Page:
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New ICE program lets local authorities "disregard" sanctuary policies, advocates say

Washington — Immigration advocates are denouncing a new Trump administration program they believe will allow local law enforcement offices to "disregard" laws passed in so-called "sanctuary" cities and states that limit local cooperation with federal immigration authorities.   

Unveiled Monday, the Immigration and Customs Enforcement (ICE) initiative is designed to allow participating local law enforcement officers to make immigration arrests in jails and correctional facilities on behalf of the agency, which has been strongly criticized by pro-immigrant groups and Democrats for its ramped up enforcement during President Trump's tenure. 

"It's another scheme by ICE to do what we've seen them try to do all over the country for the last several years, which is enlist local police as instruments of the Trump administration's anti-immigrant agenda," Naureen Shah, a senior policy and advocacy counsel for the American Civil Liberties Union (ACLU), told CBS News Tuesday. 

Shah said it was "deeply offensive" that the program is explicitly designed for "sanctuary" jurisdictions. 

"They specifically want to go after jurisdictions where local communities have passed laws saying they don't want their police to cooperate with ICE — and they now want those police to disregard the will of local communities," she said.   

The program, Shah added, can also deepen rifts between local immigrant communities and participating law enforcement — which she said can become indistinguishable from ICE in the eyes of many immigrants. 

"If you witness a crime, but you are either undocumented or one of your family members is, are you going to call police officers knowing that they are part of ICE, basically?" she said. "This is part of the Trump administration's very large and relentless plan to rid this country of immigrants." 

Under the initiative, dubbed the Warrant Service Officer (WSO) program, local law enforcement — like county sheriffs and correctional departments — can go to a local ICE field office and express interest in participating. This would trigger "discussions" in which ICE would determine if the program is "suitable" for said jurisdiction, an ICE official told CBS News Tuesday. 

"Depending on the policies that have been passed that limit cooperation with ICE, this program may not be suitable for every jurisdiction," the official added when asked how participating local offices would avoid violating municipal and state "sanctuary" laws like the ones in place in New York City and California.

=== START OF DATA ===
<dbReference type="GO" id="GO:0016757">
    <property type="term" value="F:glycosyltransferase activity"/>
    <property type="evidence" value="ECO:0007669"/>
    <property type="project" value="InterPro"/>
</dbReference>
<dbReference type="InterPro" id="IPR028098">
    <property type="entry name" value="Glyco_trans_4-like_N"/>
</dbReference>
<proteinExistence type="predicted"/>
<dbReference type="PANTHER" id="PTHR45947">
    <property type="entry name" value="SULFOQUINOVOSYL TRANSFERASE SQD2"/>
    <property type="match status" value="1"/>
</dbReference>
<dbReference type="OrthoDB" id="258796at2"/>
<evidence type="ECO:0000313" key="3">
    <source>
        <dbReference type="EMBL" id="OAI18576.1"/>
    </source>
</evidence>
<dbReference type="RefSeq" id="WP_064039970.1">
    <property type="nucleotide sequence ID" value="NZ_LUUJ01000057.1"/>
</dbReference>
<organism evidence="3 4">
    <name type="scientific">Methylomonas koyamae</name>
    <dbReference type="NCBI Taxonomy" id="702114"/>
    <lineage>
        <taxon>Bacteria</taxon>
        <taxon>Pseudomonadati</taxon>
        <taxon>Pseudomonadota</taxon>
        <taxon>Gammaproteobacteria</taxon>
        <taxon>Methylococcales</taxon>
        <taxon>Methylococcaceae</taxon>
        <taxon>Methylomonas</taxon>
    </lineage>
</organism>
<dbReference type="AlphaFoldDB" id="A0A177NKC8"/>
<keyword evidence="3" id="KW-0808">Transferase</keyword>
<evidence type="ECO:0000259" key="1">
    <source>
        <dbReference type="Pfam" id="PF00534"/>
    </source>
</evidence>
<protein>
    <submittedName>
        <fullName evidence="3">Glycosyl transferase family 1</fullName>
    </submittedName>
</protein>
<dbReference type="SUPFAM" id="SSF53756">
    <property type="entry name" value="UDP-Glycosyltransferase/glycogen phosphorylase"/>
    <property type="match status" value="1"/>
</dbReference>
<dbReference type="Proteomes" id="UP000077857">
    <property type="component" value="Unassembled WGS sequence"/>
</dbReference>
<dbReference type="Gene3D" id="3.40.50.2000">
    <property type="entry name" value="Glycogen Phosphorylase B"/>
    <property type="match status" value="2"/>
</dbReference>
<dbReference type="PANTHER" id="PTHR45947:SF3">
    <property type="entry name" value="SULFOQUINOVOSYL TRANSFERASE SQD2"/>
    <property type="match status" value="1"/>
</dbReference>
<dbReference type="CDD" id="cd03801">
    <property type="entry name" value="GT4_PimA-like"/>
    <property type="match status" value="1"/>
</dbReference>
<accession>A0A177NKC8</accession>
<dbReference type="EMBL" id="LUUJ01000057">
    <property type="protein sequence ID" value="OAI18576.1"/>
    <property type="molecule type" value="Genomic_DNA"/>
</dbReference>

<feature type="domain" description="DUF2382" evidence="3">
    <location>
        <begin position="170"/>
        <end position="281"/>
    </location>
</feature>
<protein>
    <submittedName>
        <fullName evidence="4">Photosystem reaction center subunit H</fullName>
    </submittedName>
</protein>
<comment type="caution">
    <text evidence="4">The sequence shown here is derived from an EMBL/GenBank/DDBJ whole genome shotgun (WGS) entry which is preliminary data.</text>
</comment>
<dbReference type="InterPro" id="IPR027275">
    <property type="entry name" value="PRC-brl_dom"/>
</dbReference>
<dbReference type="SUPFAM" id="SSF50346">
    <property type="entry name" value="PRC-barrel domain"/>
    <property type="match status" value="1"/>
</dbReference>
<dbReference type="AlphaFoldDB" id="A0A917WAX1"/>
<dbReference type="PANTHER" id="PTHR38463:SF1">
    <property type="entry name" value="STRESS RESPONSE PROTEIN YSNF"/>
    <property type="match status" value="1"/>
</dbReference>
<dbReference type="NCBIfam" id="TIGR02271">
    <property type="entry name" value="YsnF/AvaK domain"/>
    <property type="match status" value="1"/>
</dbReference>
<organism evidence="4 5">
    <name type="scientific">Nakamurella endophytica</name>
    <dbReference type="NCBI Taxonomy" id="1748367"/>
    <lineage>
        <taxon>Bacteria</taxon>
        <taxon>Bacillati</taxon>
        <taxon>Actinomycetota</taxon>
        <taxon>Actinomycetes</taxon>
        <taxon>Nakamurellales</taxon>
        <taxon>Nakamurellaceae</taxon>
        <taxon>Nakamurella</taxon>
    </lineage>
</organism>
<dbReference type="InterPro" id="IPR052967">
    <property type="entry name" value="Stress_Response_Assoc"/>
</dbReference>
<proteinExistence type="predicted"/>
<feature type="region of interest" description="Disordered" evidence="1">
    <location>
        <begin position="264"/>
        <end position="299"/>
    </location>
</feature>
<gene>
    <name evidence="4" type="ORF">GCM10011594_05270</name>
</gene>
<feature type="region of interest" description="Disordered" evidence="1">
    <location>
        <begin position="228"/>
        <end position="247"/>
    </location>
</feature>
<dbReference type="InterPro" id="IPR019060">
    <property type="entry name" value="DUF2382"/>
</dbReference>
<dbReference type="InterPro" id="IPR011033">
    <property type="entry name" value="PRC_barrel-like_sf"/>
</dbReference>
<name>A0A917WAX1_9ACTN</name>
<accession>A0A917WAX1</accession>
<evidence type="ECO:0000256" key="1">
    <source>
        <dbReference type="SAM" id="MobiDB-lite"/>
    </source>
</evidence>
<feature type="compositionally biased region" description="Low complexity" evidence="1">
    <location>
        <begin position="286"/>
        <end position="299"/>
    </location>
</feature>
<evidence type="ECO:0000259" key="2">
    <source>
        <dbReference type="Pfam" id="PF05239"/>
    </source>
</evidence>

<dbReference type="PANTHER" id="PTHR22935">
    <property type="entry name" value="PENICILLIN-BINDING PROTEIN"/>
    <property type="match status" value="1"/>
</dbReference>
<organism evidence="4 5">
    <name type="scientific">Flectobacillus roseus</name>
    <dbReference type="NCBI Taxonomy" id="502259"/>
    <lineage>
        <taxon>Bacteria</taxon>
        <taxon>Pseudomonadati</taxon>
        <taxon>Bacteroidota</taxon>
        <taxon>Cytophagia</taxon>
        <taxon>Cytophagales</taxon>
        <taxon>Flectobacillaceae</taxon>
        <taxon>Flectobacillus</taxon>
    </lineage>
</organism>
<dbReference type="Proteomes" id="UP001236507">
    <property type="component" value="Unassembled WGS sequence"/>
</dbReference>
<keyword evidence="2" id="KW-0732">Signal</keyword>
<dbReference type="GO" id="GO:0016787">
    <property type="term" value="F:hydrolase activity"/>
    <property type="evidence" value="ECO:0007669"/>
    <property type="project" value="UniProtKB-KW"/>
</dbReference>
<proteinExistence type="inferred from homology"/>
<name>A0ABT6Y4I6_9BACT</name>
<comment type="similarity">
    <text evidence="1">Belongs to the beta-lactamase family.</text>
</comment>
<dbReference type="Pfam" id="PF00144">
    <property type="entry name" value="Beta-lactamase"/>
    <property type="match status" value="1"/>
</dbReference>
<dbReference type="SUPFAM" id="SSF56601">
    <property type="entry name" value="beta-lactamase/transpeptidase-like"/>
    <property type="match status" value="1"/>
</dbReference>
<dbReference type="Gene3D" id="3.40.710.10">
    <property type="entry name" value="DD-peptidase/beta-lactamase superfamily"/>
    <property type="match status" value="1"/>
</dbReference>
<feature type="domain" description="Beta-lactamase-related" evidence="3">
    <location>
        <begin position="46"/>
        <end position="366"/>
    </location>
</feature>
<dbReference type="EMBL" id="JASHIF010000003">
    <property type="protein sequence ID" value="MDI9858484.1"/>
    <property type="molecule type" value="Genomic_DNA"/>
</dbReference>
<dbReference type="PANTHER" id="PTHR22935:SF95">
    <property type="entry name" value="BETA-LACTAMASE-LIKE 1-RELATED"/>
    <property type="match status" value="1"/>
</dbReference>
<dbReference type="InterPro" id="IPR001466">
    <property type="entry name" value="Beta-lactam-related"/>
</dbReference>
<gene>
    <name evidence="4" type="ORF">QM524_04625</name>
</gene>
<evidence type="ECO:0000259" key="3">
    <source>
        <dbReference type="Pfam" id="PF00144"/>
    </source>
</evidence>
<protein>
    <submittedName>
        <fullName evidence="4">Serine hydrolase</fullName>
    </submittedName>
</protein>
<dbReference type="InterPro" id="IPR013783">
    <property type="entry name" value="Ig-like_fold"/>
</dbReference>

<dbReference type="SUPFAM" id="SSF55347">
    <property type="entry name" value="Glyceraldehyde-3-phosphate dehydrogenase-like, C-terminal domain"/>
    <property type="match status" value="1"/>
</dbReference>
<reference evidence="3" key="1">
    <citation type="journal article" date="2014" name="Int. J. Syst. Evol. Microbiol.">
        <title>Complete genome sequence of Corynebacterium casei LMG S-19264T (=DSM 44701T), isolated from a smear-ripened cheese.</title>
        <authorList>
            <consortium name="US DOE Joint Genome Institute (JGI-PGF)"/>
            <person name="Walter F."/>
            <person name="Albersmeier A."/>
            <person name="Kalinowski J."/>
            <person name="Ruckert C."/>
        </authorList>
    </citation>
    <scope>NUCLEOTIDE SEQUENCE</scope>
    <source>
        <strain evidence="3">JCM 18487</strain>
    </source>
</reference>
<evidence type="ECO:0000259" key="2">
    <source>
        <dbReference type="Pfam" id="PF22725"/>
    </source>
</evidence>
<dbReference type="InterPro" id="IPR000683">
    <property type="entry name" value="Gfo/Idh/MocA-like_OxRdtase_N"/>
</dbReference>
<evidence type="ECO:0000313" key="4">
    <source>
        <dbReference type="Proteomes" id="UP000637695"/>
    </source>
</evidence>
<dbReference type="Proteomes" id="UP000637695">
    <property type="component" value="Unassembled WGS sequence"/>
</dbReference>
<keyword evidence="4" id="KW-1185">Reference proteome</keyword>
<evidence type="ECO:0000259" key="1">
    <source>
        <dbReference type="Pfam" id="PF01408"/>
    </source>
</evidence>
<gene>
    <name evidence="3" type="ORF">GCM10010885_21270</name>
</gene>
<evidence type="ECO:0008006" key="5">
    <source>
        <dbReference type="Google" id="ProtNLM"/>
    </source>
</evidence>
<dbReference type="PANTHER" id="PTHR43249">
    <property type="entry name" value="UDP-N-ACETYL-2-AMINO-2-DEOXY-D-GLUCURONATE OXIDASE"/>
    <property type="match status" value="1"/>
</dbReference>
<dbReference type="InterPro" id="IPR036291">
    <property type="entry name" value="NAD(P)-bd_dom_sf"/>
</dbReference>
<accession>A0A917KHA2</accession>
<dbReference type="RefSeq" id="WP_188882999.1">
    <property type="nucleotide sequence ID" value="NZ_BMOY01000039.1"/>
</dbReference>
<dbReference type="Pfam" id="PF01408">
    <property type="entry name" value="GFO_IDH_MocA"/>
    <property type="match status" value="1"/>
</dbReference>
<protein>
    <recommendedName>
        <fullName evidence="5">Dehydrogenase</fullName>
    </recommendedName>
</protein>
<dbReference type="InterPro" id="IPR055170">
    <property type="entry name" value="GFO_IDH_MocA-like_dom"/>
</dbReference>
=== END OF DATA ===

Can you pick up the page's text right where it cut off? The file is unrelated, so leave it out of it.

If and when the local law enforcement office signs an memorandum of agreement with ICE, it would then nominate officers to participate in the WSO initiative. Upon passing a background check and attending a one-day training, these local officers would be certified to make immigration arrests on behalf of ICE.

These arrests, the ICE official said, would occur in the confines of a jail or correctional facility when an immigrant with a criminal conviction or pending criminal charges is formally released from custody. The certified local law enforcement officer trained under the program would re-arrest the immigrant on behalf of ICE for immigration violations. The immigrant can be detained for up to 48 hours until a formal transfer to immigration authorities occurs, the official added. 

Pressed about the seemingly expedited one-day training, the ICE official said the "authorities" given to local officers under the program are "very limited," noting officers will not ask questions about citizenship. Asked about possible lawsuits against jurisdictions who participate in the initiative, the officials replied, "That's something that's always floating out there." 

Shah, the ACLU lawyer, said the one-day training is "hugely concerning."

"Our concerns about racial profiling and providing excuses for harassment of immigrant communities are heightened when officers get even less training," she said. 

Late last year, the Department of Homeland Security's Inspector General released a report criticizing ICE's oversight and management of the training for its larger 287g program, which deputizes certain state and local law enforcement offices to enforce federal immigration laws. The training for that initiative last four weeks. 

The ICE official said one jurisdiction, Florida's Pinellas County Sheriff's Office, has signed up for the new program, but that the agency is expecting other law enforcement offices to formally join the initiative "shortly." 

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